Cholesterol: what is it, why you need not fear eggs and quality saturated fat, and what you can do about elevated ldl (part 2)
In part one of this series, we’ve looked at cholesterol being a natural substance produced in the human body every day, and one vital for health. Now, let’s talk about LDL cholesterol: how it can become elevated in your blood and what you can do about it. We’ll also look at the difference between LDL (so-called bad cholesterol) and HDL (so-called good cholesterol).
Given cholesterol is indeed a health-supporting substance in the human body, a key reason LDL cholesterol can become elevated in your blood is because your liver is producing more of it to do its job – repair and support.
When inflammation (the body’s response to tissue injury) and free radical damage (unstable atoms causing cellular damage that leads to disease) take hold in the human body, LDL cholesterol is sent to all our body’s tissues to help keep our cells and organs healthy.
So.…what causes inflammation and free radical damage?
Welcome to the second article in The OCD series. I’m Francesca Eldridge, a Nutritionist who has lived with OCD since I was 10. In my teen years and late 20s, I hit rock bottom with my OCD – it was so distressing and debilitating it left me feeling suicidal and at one point, partially housebound. Now, after investing time and money in creating my own mental health tool box, I have lived largely symptom-free of OCD since 2012, other than one short relapse in 2015. And I offer support to people suffering from OCD who want to get their lives back.
When I got started on my recovery, OCD had been dominant in my life for 15 years. I also had a myriad of health issues, from constant rumination, insomnia, migraines and PMS, to obsessions and compulsions that dominated my daily life and held me back.
The first article in the OCD series discussed the role of protein in supporting your nervous / mental health and how eating more protein foods supported my recovery. In this article, I discuss the types of fats that nourish your nervous system and your mental health. And I'll share how mega-dosing with supplemental omega 3 supported my recovery from OCD.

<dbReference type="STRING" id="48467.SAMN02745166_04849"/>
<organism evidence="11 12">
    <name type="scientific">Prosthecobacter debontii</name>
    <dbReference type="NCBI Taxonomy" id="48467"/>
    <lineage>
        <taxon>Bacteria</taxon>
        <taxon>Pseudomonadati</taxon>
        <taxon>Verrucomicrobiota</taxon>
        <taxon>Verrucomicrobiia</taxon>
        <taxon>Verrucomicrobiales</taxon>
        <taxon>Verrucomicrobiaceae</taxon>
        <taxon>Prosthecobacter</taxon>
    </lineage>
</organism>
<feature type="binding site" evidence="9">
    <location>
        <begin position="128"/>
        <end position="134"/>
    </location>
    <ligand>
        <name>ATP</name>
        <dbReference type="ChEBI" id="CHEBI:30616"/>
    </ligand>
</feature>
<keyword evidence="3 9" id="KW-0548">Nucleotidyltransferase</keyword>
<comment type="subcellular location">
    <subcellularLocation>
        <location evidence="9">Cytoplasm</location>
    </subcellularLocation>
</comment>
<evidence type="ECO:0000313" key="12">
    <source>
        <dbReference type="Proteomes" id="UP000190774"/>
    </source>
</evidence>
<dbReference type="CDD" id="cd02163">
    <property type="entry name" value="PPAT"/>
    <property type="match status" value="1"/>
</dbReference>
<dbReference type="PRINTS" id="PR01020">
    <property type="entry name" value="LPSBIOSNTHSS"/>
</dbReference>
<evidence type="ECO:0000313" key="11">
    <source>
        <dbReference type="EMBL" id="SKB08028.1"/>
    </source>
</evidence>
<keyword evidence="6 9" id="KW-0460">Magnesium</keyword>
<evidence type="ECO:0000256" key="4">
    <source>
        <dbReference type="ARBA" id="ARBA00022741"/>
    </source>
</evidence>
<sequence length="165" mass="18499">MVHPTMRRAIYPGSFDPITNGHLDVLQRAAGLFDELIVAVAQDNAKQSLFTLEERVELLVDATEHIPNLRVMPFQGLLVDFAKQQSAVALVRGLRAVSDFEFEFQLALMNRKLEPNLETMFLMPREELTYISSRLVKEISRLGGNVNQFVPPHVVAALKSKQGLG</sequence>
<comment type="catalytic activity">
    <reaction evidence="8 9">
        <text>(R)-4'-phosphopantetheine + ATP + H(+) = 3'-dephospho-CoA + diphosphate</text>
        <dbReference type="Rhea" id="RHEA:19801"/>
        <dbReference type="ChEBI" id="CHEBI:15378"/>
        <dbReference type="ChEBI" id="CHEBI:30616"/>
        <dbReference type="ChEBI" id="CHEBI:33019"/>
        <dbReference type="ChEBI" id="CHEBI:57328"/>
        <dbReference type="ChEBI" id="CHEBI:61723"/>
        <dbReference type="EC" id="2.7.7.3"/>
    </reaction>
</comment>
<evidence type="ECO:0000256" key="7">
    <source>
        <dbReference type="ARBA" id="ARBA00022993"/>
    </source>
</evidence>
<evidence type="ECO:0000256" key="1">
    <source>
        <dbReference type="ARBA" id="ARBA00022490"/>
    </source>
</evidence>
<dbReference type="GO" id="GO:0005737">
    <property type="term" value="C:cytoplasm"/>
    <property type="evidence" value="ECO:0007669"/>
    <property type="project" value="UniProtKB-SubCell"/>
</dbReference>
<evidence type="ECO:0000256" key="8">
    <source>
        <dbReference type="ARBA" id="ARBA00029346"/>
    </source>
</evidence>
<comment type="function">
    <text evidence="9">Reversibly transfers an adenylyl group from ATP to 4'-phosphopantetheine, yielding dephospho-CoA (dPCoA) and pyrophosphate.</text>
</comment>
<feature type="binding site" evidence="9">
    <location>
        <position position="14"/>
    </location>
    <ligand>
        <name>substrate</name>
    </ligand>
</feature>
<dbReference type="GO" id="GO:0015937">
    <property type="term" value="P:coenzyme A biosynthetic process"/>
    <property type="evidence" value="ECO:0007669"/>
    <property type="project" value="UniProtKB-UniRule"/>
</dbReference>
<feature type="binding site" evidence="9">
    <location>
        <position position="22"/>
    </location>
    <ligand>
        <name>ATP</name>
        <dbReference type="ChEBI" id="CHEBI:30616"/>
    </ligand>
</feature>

Serves 2, prep time 30-40 mins
Coconut oil (for frying) and olive oil (for baking and dressing)
*4-5 fresh or frozen mackerel fillets – availability may vary by season and region/country
Dense, wholegrain bread for the croutons – I use rye sourdough, use GF bread if you prefer.
100g Gruyere cheese, cubed (if you’re dairy-free, no worries, skip this...if you eat dairy, the Gruyere does add a special flavour)
*1 romaine lettuce, finely chopped
*8-10 cherry tomatoes, halved
*1 chopped red pepper (small cubes)
*8 spears of steamed asparagus, cut into thirds
*¼ red onion, chopped finely (add more if you really love onion!)
*Bonus – these* are all liver-nourishing foods!
-Heat the oven to 160-degrees Celsius and cut the bread into chunky pieces (croutons).
-Toss the bread in olive oil, sea salt, and pepper. Bake on a lower heat for about 30 mins (maybe less if using GF bread), to get the croutons really crunchy.
-Fry the mackerel fillets in coconut oil for about 3 mins each side, on medium to high heat.
-While these cool, prepare the salad ingredients: steam the asparagus spears and chop the red onion, red pepper, romaine lettuce, cherry tomatoes and cooked asparagus, and cube the Gruyere cheese. Combine all these ingredients in a large salad bowl.
-Flake the cooked mackerel fillets into the salad, using your hands.
-Add the croutons and combine all ingredients. Dress with a generous squeeze of fresh lemon juice and a good drizzle of olive oil, sea salt and some freshly cracked black pepper.
If you fancy, you could add two or three finely chopped anchovy fillets to the salad.
Here's to omega 3 - the highly beneficial fats found in small, oily fish, flaxseed oil, butter, free range eggs and grass-fed and wild meats. Omega 3 plays so many important roles in supporting your health, including:
Omega 3 fats also show promise for reducing the symptoms of depression, post-natal depression, bipolar disorder, OCD, ADHD and schizophrenia. And with mental health problems on the increase, it's notable that many of us are deficient in omega 3, largely because of the way our food choices have changed so much in the last several decades.